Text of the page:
Did @StephenKing do it for the money? He says no, not one word. He did it for self-expression, the buzz, the pure joy of it. It is like what a fellow Jehovah’s Witness, who knew the person, said about Prince, that he simply had to have his creative outlet. “Maybe he needed it to survive,” she told the papers.

So far as I know, the most extensive account of Prince’s JW life as related in media sources is in my own ebook: Tom Irregardless and Me, where it comprises the entire first chapter.

Whoa! @StephenKing just got hit by a van. (18 years ago) He didn’t see that one coming. Nor did I. On his desk, unfinished, is On Writing. He had better recover, because I want to finish it. The EMT told him at the scene that he would live, but after all was done told him over the phone, ‘I didn’t think you had a chance.’

@Stephen King atypically names the driver who hit him. He names him several times. As though deferring to ying and yang, he also names the doctor who pieced him together, a doctor or great skill, whom he calls ‘formidable.’ I forget the descriptive words King used, but he described his smashed leg somewhat akin to beans in a beanbag. At the accident scene, he was initially concerned to find his lap 90 degrees askew from normal.

Ah. Good. His wife fluffs up a pillow for him and he writes again. He is ‘monogamous by nature,’ he says, and he must be closing in on his 50th anniversary. Regularly he inserts nice words about her into his narrative.

A slightly syrupy ending for On Writing, I thought, but I would have to read it to be sure. Recorded Books saw fit to fade in the music at book’s end, and that dopey decision might have skewed my judgement. If the lines truly are syrupy it will be @stephenking’s first, so they are probably not

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Ben Franklin Gets Jilted and Flip-Flopping on the Resurrection

Ben Franklin courted the widow of his good friend, but the woman turned him down flat: ‘I could never be untrue to my husband.’ Then, in a dream, he went to heaven and met his good friend. They exchanged pleasantries until the friend presently said: “You must meet my new wife. She’ll be along soon.” Ben Franklin couldn’t believe it. ‘Your earthly wife is more loyal than you!’ he said. She turned me down cold on your account!’ ‘That’s too bad for you,’ the friend said. ‘She is an excellent woman and I missed her terribly at first, but now it is time to move on.’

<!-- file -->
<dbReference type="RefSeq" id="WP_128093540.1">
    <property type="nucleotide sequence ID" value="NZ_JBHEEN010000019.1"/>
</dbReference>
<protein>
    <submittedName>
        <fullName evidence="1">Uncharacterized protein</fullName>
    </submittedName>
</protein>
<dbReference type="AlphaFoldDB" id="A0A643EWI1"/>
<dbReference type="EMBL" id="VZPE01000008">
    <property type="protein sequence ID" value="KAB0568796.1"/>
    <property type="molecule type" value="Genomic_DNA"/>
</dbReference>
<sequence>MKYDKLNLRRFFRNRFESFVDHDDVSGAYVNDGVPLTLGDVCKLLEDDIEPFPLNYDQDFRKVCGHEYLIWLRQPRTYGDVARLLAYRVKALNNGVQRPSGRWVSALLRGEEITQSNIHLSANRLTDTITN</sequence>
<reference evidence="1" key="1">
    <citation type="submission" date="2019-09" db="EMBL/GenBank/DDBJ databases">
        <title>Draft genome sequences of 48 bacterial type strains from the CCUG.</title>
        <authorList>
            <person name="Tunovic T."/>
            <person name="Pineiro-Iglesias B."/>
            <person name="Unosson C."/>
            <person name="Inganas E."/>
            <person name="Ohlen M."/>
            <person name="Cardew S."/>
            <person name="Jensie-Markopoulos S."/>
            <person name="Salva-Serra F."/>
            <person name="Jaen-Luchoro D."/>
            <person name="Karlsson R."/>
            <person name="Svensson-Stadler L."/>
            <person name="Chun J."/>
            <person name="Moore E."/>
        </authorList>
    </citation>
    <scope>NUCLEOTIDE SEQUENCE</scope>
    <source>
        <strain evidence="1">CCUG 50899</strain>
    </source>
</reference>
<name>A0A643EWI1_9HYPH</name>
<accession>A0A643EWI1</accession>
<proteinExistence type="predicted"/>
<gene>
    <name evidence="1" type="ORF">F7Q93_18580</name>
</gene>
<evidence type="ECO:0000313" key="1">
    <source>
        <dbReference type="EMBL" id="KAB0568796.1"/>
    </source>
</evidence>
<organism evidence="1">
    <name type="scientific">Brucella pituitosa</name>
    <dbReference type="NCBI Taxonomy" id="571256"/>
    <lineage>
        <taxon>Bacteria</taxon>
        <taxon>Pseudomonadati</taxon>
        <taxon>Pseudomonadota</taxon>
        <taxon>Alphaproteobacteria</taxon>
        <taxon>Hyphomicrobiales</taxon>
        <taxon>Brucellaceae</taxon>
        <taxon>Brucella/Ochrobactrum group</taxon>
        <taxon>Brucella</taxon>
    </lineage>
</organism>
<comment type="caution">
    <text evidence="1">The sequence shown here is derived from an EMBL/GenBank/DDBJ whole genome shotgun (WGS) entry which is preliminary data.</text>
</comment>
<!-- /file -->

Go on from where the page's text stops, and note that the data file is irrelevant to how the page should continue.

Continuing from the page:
As Ben Franklin grumbled, the ‘new’ wife showed up and it was Ben’s own deceased wife! Ben Franklin turned his rebuke on her, but she said: ‘I was a good and loyal wife to you for 50 years. Let that be enough for you!’

It is a mangling of Luke 20: 34-36, most likely, botched, but nonetheless used as a starting point. No need to say what is wrong with it. Suffice that it addresses the changed nature of relationships after death:

“Jesus said to them: ‘The children of this system of things marry and are given in marriage, but those who have been counted worthy of gaining that system of things and the resurrection from the dead neither marry nor are given in marriage. In fact, neither can they die anymore, for they are like the angels, and they are God’s children by being children of the resurrection.’”

For the longest time Jehovah’s Witnesses took those verses to mean that those who lost a spouse in death would not reunite in the earthly resurrection. The words were in response to a beef of the Saduccees, who did not believe in the earthly resurrection. Jesus went on to speak of Abraham, Isaac, and Jacob, who will benefit from it.

After a certain public talk years ago that had mentioned the verse, a sister raised her had during the chairman’s remarks, something I had never seen before and have not seen again. She was new in the faith, widowed, and she looked forward to reuniting with her husband in the resurrection. She quizzed the chairman until the speaker himself raised his hand and said he would clarify the verse for her afterwards.

About 30-40 years ago, the Witness organization looked at the verses anew and said maybe she could reunite. They didn’t want to be dogmatic. Maybe the verses just applied to those having the heavenly hope, as they were the ones in abundance back then. It can’t even be said of earthly ones “neither can they die anymore.” They can, and surely will, if they show a rebellious spirit. I mean, if you were raised up to life on a paradise earth, would you grumble about the ground rules? And who is the that is "counted worthy" of an earthly resurrection? Essentially, all you have to do to qualify is to show up; it is "the righteous and the unrighteous" who benefit.

Grousers who say that Jehovah’s Witnesses flip-flop on doctrine miss the point. They’ve never said they didn’t. They do it all the time, re-examining verses in the face of accumulating knowledge. It has been called ‘the light getting brighter.’ (Proverbs 4:18) It has also been called tacking. The only ones who say they can’t do it are the grousers themselves.

That said, the major teachings of Jehovah’s Witnesses regarding the nature of God (no Trinity), the nature of the soul (not immortal), who goes to heaven (not everybody good, but only a minority), have been firmly in place for over a century. Ridding the false doctrines that make knowledge and a close relationship with God all but impossible is part of the job of ‘the messenger preparing the way.’ The first thing you do in preparing the way for a building project is to take out the trash.

(the Ben Franklin writing is called 'A Proposal to Madame Helvetius')